Five Farms: North Carolina

Pigs drinking water, Wise Family Farm, Whitakers, North Carolina. Photograph by Tom Rankin, Center for Documentary Studies at Duke University.

Pigs drinking water, Wise Family Farm, Whitakers, North Carolina. Photograph by Tom Rankin, Center for Documentary Studies at Duke University.

Five Farms: Stories of American Farm Families
Whitakers, North Carolina
Photographs by Tom Rankin, Center for Documentary Studies at Duke University

Five Farms is a new radio series, multimedia Web site, and exhibition at CDS. Listen to the radio documentaries and view the related photo essays on the Five Farms web site.

CDS Porch will feature excerpts from each of the five farm locations weekly. This week’s feature is on Eddie and Dorothy Wise’s farm in Whitakers, North Carolina.

Eddie and Dorothy Wise raise hogs on 106 acres near Whitakers, in east-central North Carolina. Eddie is a fourth-generation hog farmer but the first to own a farm; his father and grandfather were sharecroppers. During a career in the military, and as an ROTC instructor at Howard and Georgetown Universities, Eddie raised hogs in his spare time. It was his dream to return home to North Carolina and farm full-time. When he retired from the Army in 1991 at the age of 48, that’s what he set out to do. Dorothy Wise grew up in Washington, D.C., but she too hoped to one day live on a farm. When she and Eddie met at Howard University in the 1980s and she discovered he was a farmer, it seemed that her wish had come true.

Still, it took the Wises five years, until 1996, to secure the loans they needed to buy their farm. They were repeatedly turned down by local government loan officers who, the Wises are convinced, did not want African American farmers to succeed. It was only through determined effort and much research and legwork that the Wises were able to receive the financial help for which they qualified.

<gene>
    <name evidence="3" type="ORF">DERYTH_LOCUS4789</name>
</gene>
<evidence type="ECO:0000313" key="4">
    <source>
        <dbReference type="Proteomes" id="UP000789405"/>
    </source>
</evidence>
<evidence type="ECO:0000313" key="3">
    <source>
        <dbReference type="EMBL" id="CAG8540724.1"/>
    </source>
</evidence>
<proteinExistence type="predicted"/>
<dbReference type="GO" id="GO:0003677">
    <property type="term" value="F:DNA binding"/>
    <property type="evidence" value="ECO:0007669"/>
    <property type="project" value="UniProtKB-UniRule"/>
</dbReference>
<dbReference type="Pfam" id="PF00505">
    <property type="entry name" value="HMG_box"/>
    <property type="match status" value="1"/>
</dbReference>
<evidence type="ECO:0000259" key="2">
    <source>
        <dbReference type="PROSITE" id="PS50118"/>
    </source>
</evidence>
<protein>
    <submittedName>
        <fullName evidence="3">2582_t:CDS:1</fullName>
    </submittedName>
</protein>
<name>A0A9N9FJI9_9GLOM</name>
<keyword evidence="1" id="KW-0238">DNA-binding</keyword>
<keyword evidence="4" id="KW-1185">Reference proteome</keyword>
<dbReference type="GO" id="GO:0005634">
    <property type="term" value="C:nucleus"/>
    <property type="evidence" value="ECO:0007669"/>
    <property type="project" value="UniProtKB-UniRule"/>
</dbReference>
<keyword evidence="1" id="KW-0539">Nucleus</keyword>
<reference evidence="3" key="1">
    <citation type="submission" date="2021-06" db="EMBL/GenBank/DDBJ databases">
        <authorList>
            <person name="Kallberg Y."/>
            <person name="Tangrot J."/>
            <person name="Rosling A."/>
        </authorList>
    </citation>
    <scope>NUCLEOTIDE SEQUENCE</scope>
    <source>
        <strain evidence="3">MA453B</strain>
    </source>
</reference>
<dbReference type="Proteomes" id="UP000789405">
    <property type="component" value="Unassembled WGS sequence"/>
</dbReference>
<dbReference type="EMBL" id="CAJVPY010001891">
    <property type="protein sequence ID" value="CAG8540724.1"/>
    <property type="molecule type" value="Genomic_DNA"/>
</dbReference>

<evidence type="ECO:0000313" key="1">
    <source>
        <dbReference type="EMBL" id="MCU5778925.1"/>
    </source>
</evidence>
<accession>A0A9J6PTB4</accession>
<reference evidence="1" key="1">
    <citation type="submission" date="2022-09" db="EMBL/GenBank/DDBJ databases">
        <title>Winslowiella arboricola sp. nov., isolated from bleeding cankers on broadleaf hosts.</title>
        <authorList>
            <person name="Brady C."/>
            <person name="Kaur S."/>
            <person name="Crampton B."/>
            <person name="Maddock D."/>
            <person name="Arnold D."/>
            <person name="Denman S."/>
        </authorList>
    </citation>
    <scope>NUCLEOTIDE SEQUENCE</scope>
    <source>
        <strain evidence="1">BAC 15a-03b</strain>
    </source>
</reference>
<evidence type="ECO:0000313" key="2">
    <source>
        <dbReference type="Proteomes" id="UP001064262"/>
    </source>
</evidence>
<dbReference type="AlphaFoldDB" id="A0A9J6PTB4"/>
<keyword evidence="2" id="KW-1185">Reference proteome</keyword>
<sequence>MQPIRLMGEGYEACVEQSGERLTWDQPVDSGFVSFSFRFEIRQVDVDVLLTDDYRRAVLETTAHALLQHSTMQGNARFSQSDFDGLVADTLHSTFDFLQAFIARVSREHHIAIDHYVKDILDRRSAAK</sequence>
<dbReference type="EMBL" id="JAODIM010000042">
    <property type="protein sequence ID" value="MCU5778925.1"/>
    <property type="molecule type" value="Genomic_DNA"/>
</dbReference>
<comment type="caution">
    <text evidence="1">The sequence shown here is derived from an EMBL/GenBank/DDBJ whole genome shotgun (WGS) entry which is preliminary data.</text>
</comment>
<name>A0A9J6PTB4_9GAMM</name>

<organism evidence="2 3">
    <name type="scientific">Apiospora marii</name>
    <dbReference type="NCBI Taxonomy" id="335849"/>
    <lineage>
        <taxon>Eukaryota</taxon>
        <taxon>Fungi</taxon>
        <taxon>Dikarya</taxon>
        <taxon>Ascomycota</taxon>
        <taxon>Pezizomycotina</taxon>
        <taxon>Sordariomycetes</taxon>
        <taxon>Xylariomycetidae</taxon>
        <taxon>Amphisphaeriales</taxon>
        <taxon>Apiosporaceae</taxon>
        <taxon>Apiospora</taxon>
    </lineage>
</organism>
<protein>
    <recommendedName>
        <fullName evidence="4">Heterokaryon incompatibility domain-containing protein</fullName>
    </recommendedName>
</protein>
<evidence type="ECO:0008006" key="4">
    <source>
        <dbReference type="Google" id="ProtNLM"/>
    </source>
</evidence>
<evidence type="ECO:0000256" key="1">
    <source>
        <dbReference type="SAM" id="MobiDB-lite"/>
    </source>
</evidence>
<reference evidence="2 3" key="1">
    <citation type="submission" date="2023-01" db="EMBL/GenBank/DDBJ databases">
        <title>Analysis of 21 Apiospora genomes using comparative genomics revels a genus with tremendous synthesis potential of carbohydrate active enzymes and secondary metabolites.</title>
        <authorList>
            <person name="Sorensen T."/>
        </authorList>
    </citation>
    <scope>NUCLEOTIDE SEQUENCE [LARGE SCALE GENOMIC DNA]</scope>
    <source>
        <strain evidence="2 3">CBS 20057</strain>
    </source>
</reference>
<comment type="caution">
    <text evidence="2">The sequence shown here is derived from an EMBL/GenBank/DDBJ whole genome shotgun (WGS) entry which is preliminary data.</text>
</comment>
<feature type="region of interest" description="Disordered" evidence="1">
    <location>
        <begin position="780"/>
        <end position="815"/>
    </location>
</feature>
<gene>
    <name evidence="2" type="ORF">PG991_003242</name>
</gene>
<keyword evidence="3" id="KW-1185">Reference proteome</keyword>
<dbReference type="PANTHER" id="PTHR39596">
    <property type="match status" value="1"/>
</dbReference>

Today the Wises have 250 hogs, which they raise from birth and sell to a black-owned pork processor in their area. Eddie’s lean pork, raised without hormones or antibiotics, is sold at a premium in area supermarkets. Finding such a market niche is the only way the Wises can compete with the much-larger farms that mass-produce hogs for the large meatpacking companies.

Eddie Wise raking pine straw, Wise Family Farm, Whitakers, North Carolina. Photograph by Tom Rankin, Center for Documentary Studies at Duke University.

Eddie Wise raking pine straw, Wise Family Farm, Whitakers, North Carolina. Photograph by Tom Rankin, Center for Documentary Studies at Duke University.

Hogs feeding on concrete floor, Wise Family Farm, Whitakers, North Carolina. Photograph by Tom Rankin, Center for Documentary Studies at Duke University.

Hogs feeding on concrete floor, Wise Family Farm, Whitakers, North Carolina. Photograph by Tom Rankin, Center for Documentary Studies at Duke University.

Kill room, Robersonville Packing Company, Robersonville, North Carolina. Photograph by Tom Rankin, Center for Documentary Studies at Duke University.

Kill room, Robersonville Packing Company, Robersonville, North Carolina. Photograph by Tom Rankin, Center for Documentary Studies at Duke University.

Eddie Wise outside the slaughterhouse, Robersonville Packing Company, Robersonville, North Carolina. Photograph by Tom Rankin, Center for Documentary Studies at Duke University.

Eddie Wise outside the slaughterhouse, Robersonville Packing Company, Robersonville, North Carolina. Photograph by Tom Rankin, Center for Documentary Studies at Duke University.

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